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Coronavirus And African Churches: Faith, Common Sense, And The Need For Urgent Calculated Action!

Updated: May 10


Photo © YONHAP / AFP

News emanating from Rome is that the Catholic Church in Rome has ordered the closure of all their churches and the scrapping of compulsory Sunday Mass to combat the spread of Coronavirus. According to Cardinal Angelo De Donatis, Rome's 900 churches will remain closed till April 3.

This is food for thought for churches and religious congregations in Africa. Desperate conditions such as these should necessitate drastic actions. Nations are closing their doors to foreigners and residents are being advised and constrained in some cases to stay at home to halt the spread of this rampaging pandemic. The nature of church gatherings in Africa would need to be reassessed and restructured to address the threat posed by the virus to congregants in the region. The time has come for our churches to start working on strategies that would minimise the impact of the situation on members and the wider society they interact with. Churches should apply some common sense to reorganise fellowship meetings in ways that would not jeopardise the flock.

We do not all operate at the same level of faith and understanding. The weak should not be exposed to tempting conditions greater than their faith can endure. The African Church must be particularly cautious, our health systems are fragile, and ignorance is rife. Ecumenical organisations (like CAN and PFN in Nigeria) must be at the forefront of this crusade to guide the flock from the looming catastrophe.

This is both a matter of faith and a matter of knowledge. My people perish for lack of knowledge. While living by faith, we must learn from the Early Church and from the experiences of God’s people all through Church history. The Bible tells us that:


'To every thing there is a season, and a time to every purpose under the heaven...a time to embrace, and a time to refrain from embracing.Ecclesiates 3:1,5.'


'And it came to pass, when Pharaoh had let the people go, that God led them not through the way of the land of the Philistines, although that was near; for God said, Lest peradventure the people repent when they see war, and they return to Egypt. Exodus 13:17.


'After several days had gone by, the Jewish leaders plotted to murder Saul, but their plot became known to him. They were even watching the gates day and night to murder him, but his disciples took him one night and let him down through the city wall by lowering him in a basket.' Acts 9:23-25.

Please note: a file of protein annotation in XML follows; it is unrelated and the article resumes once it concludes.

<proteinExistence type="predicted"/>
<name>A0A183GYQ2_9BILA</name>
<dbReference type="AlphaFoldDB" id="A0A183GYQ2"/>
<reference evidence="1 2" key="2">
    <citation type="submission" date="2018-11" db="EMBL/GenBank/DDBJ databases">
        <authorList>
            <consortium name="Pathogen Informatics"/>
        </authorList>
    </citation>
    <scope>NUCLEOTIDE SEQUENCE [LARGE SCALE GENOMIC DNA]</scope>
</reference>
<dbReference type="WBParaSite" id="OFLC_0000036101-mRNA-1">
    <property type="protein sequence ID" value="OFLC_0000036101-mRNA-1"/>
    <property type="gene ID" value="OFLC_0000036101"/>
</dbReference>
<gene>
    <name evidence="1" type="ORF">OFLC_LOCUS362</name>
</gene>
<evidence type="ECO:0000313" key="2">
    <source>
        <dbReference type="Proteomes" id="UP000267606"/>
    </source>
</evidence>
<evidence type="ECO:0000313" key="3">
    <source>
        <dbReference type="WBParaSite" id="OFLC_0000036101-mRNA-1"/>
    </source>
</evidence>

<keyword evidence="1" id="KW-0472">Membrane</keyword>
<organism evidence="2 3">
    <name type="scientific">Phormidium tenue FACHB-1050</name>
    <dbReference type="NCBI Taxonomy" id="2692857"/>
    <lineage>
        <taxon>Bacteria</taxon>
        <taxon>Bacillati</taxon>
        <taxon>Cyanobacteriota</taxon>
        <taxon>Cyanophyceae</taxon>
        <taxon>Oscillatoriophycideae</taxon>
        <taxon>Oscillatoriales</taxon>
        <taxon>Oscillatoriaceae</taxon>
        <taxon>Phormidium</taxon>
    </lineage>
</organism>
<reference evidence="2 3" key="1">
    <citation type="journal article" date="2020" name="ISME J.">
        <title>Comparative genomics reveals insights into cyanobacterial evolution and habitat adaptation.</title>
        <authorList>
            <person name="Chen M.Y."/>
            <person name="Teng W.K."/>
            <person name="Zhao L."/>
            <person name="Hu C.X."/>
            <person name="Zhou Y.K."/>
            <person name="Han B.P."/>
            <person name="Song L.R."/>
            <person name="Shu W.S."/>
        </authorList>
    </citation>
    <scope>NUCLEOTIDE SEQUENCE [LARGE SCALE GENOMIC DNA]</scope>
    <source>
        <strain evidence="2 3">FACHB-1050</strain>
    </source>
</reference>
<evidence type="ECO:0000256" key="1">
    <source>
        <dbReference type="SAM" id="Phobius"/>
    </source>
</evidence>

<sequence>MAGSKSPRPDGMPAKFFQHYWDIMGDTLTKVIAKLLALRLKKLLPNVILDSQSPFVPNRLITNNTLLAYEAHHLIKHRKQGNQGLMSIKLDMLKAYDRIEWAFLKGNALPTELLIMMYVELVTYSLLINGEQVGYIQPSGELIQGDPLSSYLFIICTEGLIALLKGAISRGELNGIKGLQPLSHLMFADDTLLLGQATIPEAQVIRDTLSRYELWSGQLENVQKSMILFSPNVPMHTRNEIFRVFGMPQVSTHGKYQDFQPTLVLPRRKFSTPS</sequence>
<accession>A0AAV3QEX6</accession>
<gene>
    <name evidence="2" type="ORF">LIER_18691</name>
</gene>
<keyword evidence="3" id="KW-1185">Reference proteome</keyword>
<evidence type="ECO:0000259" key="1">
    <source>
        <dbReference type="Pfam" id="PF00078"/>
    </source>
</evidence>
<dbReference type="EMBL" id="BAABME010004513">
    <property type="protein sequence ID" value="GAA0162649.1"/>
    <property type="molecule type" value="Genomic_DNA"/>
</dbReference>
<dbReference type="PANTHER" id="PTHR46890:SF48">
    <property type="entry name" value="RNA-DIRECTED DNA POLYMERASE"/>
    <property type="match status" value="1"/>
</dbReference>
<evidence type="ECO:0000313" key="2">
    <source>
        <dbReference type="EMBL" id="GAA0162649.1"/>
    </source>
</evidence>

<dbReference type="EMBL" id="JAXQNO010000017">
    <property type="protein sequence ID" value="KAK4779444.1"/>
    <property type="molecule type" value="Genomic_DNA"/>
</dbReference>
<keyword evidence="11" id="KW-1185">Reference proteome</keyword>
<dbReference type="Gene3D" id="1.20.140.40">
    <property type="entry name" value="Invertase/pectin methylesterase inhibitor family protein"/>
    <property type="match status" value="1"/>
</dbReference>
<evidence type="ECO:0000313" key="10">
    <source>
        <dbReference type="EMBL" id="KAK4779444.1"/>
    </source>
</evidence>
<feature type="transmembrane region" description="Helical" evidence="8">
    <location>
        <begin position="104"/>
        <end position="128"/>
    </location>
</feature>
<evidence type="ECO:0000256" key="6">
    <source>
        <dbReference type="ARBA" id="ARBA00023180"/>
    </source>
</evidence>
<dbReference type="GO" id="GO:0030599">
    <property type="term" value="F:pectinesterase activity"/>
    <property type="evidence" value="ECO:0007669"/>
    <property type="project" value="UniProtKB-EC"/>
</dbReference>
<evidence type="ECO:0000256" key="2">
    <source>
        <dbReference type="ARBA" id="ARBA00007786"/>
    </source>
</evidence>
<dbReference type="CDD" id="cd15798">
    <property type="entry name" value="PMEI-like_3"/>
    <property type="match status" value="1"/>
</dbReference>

As we can see from the passages above, this is a time to refrain from embracing. There were times when instead of manifesting foolish faith, the saints made use of their legs to flee from dangerous situations. We must not tempt the Lord our God. As we begin to see more coronavirus cases in Africa, instead of encouraging mass gatherings which is a common phenomenon in African countries, we must now start exploring possibilities of temporary protection measures like doing church in smaller units such as homes or utilising technology where possible, for online fellowship meetings.

Church fellowship strategies must reflect a healthy balance between faith and commonsense. For those of us who are too ‘spiritual’ to embrace such advice, it is pertinent to remember that the hour cometh and now is when true worshippers shall worship the Lord, not in a physical building, but in spirit and in truth. While we must not forsake the assembling of ourselves together, we must remember that where two or three are gathered together, He is there in the midst of them.

Pastors are generally acting with wisdom when they employ ushers, church security and bodyguards to protect them from physical harm during church meetings. The same principle must be applied in this trying period to protect their vulnerable sheep. As members of His Body, we can both act in faith and walk in wisdom.


It is almost inevitable that multitudes are going to die during this perilous period. Africa our beloved and resilient continent is still largely unscathed by this ravaging pandemic. But this is obviously a case of the calm before the storm. We must all start preparing now for the flood that is certain to follow. We must pray and we must prepare. Basic health and hygiene teaching must become a staple in our Sunday schools for adults and children in churches across the continent. Many of our people live in slums and rural areas with no access to technology and information, we must all be proactive in educating the faithful, our family, our friends, and even foes, in the spirit of love.


We must teach them to wash their hands. We must teach them how to do the washing. We must tell them to use sanitizers. We must remind them to use a tissue when coughing and sneezing or to use their sleeves if tissue is not available. We must remind them of the danger of touching their eyes, noses, and mouths with unwashed hands. They must also remember to avoid close contact with people who are unwell and to self-isolate and seek medical help if they are experiencing fever, persistent cough, and breathing difficulties.


May the Lord spread His protective Wings over our beloved continent, and indeed over all the earth. May multitudes be drawn to seek solace at the foot of the cross. May the Lord’s flock be shielded from this aggressive pestilence that is wasting away many. The joy of the Lord is our strength. Remember, a thousand shall fall at your side, and ten thousand at your right side, but it shall NOT come near you. May the Lord protect and preserve you and your loved ones.


Shalom,

Charles

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